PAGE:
Baltic Team
7 August 2023

IEŚ Commentaries 922 (170/2023)

Lithuanian security and the Wagner Group in Belarus

Lithuanian security and the Wagner Group in Belarus

ISSN: 2657-6996
IEŚ Commentaries 922
Publisher: Instytut Europy Środkowej

As a result of the Wagner Group mercenaries arriving in Belarus, fears have grown in Lithuania that these mercenaries may be used by the Belarusian regime, among other things, to support migrants illegally crossing the Lithuanian border. Therefore, the discussion on the introduction of stricter entry rules for Belarusian citizens has resumed. Currently, in the opinion of the Lithuanian authorities, the threat related to the presence of the Wagner Group is not serious, but Lithuania is monitoring the situation and is considering closing some border crossings with Belarus.

The importance of the Wagner Group for the security of Lithuania. The role of the Wagner Group mercenaries who appeared in Belarus after the armed rebellion against the Russian army is currently being discussed in Lithuania. The number of these mercenaries is estimated to be about 4,000. Officially, the Russian mercenaries are there to share their experiences and train the Belarusian army. However, Lithuania fears that they will be involved in hybrid attacks and provocations in the border region and may ultimately be used for sabotage and reconnaissance purposes, not only against Ukraine but also Lithuania, Latvia, or Poland.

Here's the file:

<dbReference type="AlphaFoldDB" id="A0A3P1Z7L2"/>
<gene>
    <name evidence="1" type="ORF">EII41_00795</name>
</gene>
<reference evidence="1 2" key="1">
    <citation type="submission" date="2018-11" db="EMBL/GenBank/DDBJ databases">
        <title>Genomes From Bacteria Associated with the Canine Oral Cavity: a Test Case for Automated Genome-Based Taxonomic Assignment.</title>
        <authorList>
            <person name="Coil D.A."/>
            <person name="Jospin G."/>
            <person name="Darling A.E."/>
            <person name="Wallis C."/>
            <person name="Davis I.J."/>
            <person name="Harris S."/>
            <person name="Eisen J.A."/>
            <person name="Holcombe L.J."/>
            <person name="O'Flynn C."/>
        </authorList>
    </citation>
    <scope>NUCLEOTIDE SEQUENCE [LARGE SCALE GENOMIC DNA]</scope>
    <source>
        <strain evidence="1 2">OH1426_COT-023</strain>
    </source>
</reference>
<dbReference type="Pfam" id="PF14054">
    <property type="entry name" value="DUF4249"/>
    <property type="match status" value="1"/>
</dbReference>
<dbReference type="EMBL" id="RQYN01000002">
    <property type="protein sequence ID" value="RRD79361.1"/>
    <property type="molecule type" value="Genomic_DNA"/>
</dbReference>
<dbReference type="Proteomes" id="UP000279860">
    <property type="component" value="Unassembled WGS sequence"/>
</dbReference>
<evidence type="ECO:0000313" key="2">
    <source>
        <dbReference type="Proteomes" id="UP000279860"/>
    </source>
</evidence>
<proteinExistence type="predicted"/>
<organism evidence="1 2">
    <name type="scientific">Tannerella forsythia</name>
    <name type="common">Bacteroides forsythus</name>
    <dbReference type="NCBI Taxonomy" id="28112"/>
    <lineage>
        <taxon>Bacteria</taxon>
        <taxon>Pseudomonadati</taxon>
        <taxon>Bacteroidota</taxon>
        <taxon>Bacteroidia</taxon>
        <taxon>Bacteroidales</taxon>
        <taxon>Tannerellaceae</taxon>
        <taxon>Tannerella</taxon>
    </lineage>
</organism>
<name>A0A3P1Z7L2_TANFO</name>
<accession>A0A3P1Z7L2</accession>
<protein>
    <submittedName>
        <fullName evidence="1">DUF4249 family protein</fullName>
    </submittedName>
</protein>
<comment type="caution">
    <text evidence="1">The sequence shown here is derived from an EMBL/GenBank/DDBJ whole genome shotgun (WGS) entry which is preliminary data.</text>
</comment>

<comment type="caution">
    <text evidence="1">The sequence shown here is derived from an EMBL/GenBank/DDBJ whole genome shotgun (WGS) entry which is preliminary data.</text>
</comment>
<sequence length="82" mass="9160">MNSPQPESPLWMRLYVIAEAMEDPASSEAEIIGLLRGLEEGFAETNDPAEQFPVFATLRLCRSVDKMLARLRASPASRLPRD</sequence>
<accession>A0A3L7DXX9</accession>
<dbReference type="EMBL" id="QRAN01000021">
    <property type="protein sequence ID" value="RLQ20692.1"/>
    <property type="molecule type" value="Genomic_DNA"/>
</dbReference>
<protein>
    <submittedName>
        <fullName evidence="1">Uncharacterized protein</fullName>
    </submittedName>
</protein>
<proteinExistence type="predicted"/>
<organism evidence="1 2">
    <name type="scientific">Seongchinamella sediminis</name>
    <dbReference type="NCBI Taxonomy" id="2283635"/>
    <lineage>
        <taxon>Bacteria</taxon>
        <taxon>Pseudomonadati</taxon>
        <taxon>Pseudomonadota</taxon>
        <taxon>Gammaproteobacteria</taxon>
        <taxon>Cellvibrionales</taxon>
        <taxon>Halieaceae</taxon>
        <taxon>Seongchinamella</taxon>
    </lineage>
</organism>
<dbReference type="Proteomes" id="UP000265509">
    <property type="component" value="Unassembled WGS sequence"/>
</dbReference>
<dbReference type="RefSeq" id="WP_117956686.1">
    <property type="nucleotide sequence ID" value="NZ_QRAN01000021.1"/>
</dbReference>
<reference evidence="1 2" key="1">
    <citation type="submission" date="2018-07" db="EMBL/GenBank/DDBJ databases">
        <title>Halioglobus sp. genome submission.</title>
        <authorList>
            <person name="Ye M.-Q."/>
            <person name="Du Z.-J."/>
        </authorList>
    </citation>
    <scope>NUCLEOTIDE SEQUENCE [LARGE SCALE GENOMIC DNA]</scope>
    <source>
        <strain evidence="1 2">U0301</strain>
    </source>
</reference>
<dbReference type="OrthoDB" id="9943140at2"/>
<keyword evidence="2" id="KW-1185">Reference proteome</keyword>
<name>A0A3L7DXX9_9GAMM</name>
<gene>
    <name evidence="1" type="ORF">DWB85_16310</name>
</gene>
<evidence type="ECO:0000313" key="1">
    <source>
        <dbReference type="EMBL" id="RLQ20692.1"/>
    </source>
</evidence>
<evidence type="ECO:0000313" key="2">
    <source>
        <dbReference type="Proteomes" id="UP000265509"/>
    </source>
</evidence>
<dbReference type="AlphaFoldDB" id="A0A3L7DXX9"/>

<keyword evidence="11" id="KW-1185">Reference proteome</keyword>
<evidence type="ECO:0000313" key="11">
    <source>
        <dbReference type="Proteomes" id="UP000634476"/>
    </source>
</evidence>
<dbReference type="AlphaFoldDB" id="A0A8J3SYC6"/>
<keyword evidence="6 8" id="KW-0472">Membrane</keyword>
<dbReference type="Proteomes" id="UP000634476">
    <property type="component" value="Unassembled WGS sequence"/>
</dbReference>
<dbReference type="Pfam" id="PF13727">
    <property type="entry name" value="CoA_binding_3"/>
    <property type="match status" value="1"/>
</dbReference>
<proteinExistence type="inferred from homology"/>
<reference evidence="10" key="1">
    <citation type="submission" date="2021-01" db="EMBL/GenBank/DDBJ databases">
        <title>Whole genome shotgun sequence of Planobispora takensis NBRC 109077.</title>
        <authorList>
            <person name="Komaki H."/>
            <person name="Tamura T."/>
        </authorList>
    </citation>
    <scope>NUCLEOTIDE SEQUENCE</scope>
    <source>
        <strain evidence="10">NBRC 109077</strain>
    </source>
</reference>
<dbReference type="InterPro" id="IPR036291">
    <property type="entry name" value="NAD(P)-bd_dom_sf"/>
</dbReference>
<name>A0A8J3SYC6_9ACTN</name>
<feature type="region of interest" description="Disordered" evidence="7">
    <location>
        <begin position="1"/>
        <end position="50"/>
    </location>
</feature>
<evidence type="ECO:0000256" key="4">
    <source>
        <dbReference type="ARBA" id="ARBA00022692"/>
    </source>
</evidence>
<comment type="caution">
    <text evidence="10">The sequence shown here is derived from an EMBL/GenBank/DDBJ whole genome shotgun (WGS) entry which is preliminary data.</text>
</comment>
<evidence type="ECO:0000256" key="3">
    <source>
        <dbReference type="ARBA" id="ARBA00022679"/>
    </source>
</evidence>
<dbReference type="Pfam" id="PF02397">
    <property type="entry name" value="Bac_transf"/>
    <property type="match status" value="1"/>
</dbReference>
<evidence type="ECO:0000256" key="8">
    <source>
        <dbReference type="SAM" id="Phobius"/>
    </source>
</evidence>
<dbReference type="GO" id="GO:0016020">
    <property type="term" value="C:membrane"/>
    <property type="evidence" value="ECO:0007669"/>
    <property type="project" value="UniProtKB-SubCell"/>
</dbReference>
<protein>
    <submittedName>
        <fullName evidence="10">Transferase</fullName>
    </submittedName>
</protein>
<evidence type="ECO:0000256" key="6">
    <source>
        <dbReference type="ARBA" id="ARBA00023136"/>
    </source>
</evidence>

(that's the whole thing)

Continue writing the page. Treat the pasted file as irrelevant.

Migration pressure from Belarus. Lithuania, like Poland and Latvia, has been struggling with constant migratory pressure on its border with Belarus for two years. At the end of July and beginning of August 2023, the number of people trying to illegally cross the Belarusian-Lithuanian border was below 10-20 per day (for comparison: those who were trying to cross the Belarusian-Polish border – approx. 100-150, and Belarusian-Latvian – approx. 20-40). In total, in 2023 almost 1,500 people tried to illegally cross the border with Lithuania (which was less than 10 people a day). This is much less than in 2022 when there were 11,200 (approx. 30 people a day). In addition, due to the presence of militants from the Wagner Group in Belarus, there is a growing concern in Lithuania that they will be used by the Lukashenko regime to support the Belarusian border guards or to train migrants to cross the border illegally. Thus, they may contribute to further hybrid attacks against Lithuania as well as against Poland and Latvia. It is also possible that by obtaining a Belarusian passport, they will try to get to these countries themselves.